Building on ideas articulated in previous work, the report argues for a new approach that brings together funding for general practice with funding for many other services. It would entail new forms of commissioning, with GPs innovating in how care is delivered. Over time, the report foresees ‘family care networks’ emerging that provide forms of care well beyond what is currently available in general practices.
- Demographic changes, increasing multi-morbidity, clusters of risk factors and the rising needs of frail older people are piling pressure on primary care.
- General practice is well placed to respond to these pressures, due to its registered list of patients. This permits practices both to tailor treatment and act preventively.
- When developing integrated community services, there must be engagement with social services to help people stay independent and out of hospital. Making high standard out-of-hospital services available 24/7 is essential to halting the rising use of hospitals.
- Currently practices cannot fully meet their ambitions to develop innovative care due to challenges posed by structural instability, shifting accountabilities, provider engagement and payment models.
- The case studies demonstrate considerable innovation within the current system, but also great complexity and instability. Organisational change and loss of organisational memory compound this. Technicalities of contracting are imperfectly understood, inhibiting the flexibility that already exists.
- A rapid, radical shift is needed from the current model of general practice to the use of federations and networks of practices able to work on the scale required for effective integration of services.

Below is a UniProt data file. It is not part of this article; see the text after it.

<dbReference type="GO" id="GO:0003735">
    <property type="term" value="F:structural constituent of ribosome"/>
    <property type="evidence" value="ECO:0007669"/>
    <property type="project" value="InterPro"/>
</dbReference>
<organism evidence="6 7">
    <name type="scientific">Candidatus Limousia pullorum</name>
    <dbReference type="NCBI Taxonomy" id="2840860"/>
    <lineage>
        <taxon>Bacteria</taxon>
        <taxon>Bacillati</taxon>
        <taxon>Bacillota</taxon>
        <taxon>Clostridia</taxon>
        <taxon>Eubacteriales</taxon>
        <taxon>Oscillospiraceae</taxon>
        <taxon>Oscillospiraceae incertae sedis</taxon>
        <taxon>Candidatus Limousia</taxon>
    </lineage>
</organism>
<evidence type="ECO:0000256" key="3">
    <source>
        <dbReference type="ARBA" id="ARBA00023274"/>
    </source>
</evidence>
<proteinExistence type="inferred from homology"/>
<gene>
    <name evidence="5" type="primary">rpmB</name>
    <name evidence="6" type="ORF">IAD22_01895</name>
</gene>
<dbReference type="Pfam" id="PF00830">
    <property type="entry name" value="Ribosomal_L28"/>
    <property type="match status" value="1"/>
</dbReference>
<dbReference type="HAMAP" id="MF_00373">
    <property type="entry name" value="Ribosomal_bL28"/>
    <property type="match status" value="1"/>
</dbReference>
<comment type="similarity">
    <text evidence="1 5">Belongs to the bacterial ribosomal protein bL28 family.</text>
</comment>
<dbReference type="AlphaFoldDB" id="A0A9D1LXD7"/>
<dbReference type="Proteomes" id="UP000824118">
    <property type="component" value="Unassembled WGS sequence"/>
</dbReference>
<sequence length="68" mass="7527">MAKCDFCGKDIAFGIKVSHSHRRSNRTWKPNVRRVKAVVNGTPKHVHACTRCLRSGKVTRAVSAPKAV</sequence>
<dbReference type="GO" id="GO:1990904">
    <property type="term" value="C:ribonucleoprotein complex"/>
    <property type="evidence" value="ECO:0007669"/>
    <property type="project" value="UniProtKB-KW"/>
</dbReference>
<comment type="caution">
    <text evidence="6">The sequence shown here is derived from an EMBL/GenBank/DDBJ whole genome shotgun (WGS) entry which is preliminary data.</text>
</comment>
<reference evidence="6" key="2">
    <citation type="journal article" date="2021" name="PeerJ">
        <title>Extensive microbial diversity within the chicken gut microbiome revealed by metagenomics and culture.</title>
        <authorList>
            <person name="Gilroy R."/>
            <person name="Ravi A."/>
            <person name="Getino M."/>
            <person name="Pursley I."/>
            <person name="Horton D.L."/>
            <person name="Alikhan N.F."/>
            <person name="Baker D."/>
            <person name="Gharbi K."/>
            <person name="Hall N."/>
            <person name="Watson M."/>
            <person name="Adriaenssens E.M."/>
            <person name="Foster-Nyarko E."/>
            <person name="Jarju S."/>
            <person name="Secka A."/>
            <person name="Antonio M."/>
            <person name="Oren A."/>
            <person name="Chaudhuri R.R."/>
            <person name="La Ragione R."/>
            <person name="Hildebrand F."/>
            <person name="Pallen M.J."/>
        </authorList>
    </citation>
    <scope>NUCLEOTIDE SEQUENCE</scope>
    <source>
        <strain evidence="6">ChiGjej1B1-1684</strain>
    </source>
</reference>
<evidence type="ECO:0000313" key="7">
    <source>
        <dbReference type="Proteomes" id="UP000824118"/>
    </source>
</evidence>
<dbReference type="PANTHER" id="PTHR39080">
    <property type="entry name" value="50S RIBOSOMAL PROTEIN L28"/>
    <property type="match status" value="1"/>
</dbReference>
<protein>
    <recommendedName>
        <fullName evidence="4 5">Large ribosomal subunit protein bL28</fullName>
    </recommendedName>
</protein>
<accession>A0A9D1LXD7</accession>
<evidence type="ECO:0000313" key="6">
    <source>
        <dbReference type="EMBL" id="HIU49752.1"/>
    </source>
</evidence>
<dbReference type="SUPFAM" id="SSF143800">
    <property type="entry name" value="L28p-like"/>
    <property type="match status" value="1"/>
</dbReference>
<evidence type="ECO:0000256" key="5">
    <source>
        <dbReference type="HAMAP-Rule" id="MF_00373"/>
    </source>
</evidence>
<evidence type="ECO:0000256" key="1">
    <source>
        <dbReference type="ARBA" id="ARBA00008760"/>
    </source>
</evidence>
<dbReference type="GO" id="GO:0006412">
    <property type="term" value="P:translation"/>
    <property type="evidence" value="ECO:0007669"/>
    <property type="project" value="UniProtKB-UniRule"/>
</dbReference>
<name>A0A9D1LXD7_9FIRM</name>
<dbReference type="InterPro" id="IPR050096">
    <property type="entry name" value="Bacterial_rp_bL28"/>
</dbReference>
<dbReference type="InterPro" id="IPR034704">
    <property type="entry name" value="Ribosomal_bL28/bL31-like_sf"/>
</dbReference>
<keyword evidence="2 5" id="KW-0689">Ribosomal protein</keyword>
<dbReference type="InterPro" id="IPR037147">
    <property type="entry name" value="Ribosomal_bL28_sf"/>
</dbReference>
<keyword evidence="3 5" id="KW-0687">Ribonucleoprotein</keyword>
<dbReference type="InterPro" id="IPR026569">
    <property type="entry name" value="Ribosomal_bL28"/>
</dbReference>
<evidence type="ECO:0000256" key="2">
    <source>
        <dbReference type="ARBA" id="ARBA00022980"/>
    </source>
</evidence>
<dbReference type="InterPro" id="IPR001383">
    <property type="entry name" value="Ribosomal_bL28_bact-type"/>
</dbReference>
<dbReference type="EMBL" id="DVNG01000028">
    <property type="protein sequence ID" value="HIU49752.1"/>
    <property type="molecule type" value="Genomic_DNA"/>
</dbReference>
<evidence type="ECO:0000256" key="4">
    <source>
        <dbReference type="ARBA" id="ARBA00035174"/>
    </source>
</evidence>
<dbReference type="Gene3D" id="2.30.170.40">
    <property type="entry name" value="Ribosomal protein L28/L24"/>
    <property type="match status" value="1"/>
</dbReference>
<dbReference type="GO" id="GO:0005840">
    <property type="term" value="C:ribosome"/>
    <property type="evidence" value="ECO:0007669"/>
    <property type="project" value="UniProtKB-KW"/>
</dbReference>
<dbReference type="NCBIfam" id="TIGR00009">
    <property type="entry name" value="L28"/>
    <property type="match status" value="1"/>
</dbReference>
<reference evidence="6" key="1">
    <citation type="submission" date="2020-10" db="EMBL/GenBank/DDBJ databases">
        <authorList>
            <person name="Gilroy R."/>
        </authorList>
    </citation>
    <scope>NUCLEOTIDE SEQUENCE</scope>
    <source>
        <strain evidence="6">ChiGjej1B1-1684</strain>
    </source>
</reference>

- Without changes to commissioning and funding arrangements, the argument for new models of care will remain theoretical. At the heart of this approach is the use of a population-based capitated contract under which providers would be expected to deliver defined outcomes for the populations they serve.
- Practices will need new skills in various areas: risk stratification of the population, quality improvement, collaborative working with other providers, greater capability in managing financial and clinical risks.
More on primary care
- Read the overview of this report for GPs:
- Catch up with Chris Ham's blog: Making general practice fit for the future
- Watch Rachael Addicott's audio slideshow: Making the case for family care networks
- See our commentary and analysis around primary care
- Read the press release for this report: 'Family care networks' – the future of primary care
- See further articles on this report from Chris Ham and Rachael Addicott
- We are holding an event on primary care reform in summer 2014. To find out more or attend, please contact email@example.com